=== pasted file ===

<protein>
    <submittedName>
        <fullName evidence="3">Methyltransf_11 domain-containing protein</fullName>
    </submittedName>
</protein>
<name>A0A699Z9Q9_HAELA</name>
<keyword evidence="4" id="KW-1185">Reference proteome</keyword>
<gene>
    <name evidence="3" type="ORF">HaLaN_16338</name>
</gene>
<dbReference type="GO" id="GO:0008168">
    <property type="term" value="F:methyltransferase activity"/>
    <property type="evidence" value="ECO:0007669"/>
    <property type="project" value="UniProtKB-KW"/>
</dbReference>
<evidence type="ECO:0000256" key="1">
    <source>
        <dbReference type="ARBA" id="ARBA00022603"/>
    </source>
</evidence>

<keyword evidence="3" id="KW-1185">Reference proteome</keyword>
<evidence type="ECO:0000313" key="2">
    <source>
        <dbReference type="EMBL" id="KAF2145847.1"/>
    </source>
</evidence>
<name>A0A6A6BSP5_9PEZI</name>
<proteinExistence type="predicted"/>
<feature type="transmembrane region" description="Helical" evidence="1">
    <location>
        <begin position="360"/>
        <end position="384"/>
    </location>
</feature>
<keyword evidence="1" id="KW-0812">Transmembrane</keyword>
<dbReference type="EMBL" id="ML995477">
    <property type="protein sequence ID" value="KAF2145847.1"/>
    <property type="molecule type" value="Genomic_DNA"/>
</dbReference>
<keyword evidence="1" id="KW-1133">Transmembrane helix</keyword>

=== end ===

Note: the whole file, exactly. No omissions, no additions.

<protein>
    <submittedName>
        <fullName evidence="3">Methyltransf_11 domain-containing protein</fullName>
    </submittedName>
</protein>
<name>A0A699Z9Q9_HAELA</name>
<keyword evidence="4" id="KW-1185">Reference proteome</keyword>
<gene>
    <name evidence="3" type="ORF">HaLaN_16338</name>
</gene>
<dbReference type="GO" id="GO:0008168">
    <property type="term" value="F:methyltransferase activity"/>
    <property type="evidence" value="ECO:0007669"/>
    <property type="project" value="UniProtKB-KW"/>
</dbReference>
<evidence type="ECO:0000256" key="1">
    <source>
        <dbReference type="ARBA" id="ARBA00022603"/>
    </source>
</evidence>

<keyword evidence="3" id="KW-1185">Reference proteome</keyword>
<evidence type="ECO:0000313" key="2">
    <source>
        <dbReference type="EMBL" id="KAF2145847.1"/>
    </source>
</evidence>
<name>A0A6A6BSP5_9PEZI</name>
<proteinExistence type="predicted"/>
<feature type="transmembrane region" description="Helical" evidence="1">
    <location>
        <begin position="360"/>
        <end position="384"/>
    </location>
</feature>
<keyword evidence="1" id="KW-0812">Transmembrane</keyword>
<dbReference type="EMBL" id="ML995477">
    <property type="protein sequence ID" value="KAF2145847.1"/>
    <property type="molecule type" value="Genomic_DNA"/>
</dbReference>
<keyword evidence="1" id="KW-1133">Transmembrane helix</keyword>